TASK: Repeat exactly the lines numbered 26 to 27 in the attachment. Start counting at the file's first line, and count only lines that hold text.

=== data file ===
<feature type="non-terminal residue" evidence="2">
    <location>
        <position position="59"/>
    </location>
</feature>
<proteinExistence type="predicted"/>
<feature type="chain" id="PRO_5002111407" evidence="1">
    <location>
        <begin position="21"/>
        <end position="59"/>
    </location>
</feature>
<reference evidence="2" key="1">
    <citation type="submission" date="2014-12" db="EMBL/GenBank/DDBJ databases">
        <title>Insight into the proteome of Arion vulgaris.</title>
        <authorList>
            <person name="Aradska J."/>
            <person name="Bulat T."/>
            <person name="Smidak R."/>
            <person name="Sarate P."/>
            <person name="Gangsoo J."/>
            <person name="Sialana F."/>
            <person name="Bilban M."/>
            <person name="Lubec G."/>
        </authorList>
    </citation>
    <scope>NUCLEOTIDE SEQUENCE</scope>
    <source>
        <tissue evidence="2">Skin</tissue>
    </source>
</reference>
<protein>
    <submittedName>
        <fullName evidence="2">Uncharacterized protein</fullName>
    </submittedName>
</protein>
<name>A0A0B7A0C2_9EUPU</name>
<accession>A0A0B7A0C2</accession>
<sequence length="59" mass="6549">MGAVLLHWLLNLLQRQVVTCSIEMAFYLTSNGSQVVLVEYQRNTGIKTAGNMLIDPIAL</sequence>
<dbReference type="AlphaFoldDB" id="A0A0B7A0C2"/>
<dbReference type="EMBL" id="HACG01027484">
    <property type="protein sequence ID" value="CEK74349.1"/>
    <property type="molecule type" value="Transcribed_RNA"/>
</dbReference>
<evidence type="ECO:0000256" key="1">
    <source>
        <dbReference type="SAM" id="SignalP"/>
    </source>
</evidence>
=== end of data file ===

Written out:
    </citation>
    <scope>NUCLEOTIDE SEQUENCE</scope>